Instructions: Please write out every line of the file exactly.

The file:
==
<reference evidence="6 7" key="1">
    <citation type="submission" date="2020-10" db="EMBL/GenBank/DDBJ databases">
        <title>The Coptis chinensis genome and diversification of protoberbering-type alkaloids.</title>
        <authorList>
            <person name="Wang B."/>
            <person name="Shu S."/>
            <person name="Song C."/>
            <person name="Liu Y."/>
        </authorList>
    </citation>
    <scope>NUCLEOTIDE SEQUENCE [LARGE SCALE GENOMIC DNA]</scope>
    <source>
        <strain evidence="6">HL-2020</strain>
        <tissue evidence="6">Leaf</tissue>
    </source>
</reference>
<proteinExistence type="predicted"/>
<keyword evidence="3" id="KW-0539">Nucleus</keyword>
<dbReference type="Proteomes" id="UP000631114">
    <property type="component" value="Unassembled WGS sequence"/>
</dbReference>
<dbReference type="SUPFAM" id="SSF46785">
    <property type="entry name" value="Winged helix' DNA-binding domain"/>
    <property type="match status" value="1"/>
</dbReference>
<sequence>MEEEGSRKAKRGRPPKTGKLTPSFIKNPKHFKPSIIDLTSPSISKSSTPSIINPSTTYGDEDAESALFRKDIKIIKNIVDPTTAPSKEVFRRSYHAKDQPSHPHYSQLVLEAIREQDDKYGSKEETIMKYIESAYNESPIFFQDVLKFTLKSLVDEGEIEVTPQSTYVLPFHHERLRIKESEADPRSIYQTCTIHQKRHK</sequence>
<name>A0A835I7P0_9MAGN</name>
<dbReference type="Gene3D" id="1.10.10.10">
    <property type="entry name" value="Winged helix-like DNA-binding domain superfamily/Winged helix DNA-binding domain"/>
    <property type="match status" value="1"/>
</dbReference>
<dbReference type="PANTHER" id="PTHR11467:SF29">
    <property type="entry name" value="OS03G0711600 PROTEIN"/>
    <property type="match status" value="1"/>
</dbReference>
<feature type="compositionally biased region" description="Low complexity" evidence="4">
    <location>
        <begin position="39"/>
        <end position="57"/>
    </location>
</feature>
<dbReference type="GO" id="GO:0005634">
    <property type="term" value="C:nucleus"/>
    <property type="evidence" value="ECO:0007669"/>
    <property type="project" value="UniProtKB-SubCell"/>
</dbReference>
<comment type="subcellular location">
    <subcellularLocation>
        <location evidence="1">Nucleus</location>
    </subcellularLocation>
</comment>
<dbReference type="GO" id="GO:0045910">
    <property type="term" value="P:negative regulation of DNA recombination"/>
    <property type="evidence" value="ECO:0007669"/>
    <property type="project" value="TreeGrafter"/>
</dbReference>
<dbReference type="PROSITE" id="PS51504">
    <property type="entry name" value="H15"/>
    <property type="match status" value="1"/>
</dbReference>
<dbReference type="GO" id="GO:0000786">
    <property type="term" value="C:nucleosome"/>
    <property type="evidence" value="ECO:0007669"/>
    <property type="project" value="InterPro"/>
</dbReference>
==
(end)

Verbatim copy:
<reference evidence="6 7" key="1">
    <citation type="submission" date="2020-10" db="EMBL/GenBank/DDBJ databases">
        <title>The Coptis chinensis genome and diversification of protoberbering-type alkaloids.</title>
        <authorList>
            <person name="Wang B."/>
            <person name="Shu S."/>
            <person name="Song C."/>
            <person name="Liu Y."/>
        </authorList>
    </citation>
    <scope>NUCLEOTIDE SEQUENCE [LARGE SCALE GENOMIC DNA]</scope>
    <source>
        <strain evidence="6">HL-2020</strain>
        <tissue evidence="6">Leaf</tissue>
    </source>
</reference>
<proteinExistence type="predicted"/>
<keyword evidence="3" id="KW-0539">Nucleus</keyword>
<dbReference type="Proteomes" id="UP000631114">
    <property type="component" value="Unassembled WGS sequence"/>
</dbReference>
<dbReference type="SUPFAM" id="SSF46785">
    <property type="entry name" value="Winged helix' DNA-binding domain"/>
    <property type="match status" value="1"/>
</dbReference>
<sequence>MEEEGSRKAKRGRPPKTGKLTPSFIKNPKHFKPSIIDLTSPSISKSSTPSIINPSTTYGDEDAESALFRKDIKIIKNIVDPTTAPSKEVFRRSYHAKDQPSHPHYSQLVLEAIREQDDKYGSKEETIMKYIESAYNESPIFFQDVLKFTLKSLVDEGEIEVTPQSTYVLPFHHERLRIKESEADPRSIYQTCTIHQKRHK</sequence>
<name>A0A835I7P0_9MAGN</name>
<dbReference type="Gene3D" id="1.10.10.10">
    <property type="entry name" value="Winged helix-like DNA-binding domain superfamily/Winged helix DNA-binding domain"/>
    <property type="match status" value="1"/>
</dbReference>
<dbReference type="PANTHER" id="PTHR11467:SF29">
    <property type="entry name" value="OS03G0711600 PROTEIN"/>
    <property type="match status" value="1"/>
</dbReference>
<feature type="compositionally biased region" description="Low complexity" evidence="4">
    <location>
        <begin position="39"/>
        <end position="57"/>
    </location>
</feature>
<dbReference type="GO" id="GO:0005634">
    <property type="term" value="C:nucleus"/>
    <property type="evidence" value="ECO:0007669"/>
    <property type="project" value="UniProtKB-SubCell"/>
</dbReference>
<comment type="subcellular location">
    <subcellularLocation>
        <location evidence="1">Nucleus</location>
    </subcellularLocation>
</comment>
<dbReference type="GO" id="GO:0045910">
    <property type="term" value="P:negative regulation of DNA recombination"/>
    <property type="evidence" value="ECO:0007669"/>
    <property type="project" value="TreeGrafter"/>
</dbReference>
<dbReference type="PROSITE" id="PS51504">
    <property type="entry name" value="H15"/>
    <property type="match status" value="1"/>
</dbReference>
<dbReference type="GO" id="GO:0000786">
    <property type="term" value="C:nucleosome"/>
    <property type="evidence" value="ECO:0007669"/>
    <property type="project" value="InterPro"/>
</dbReference>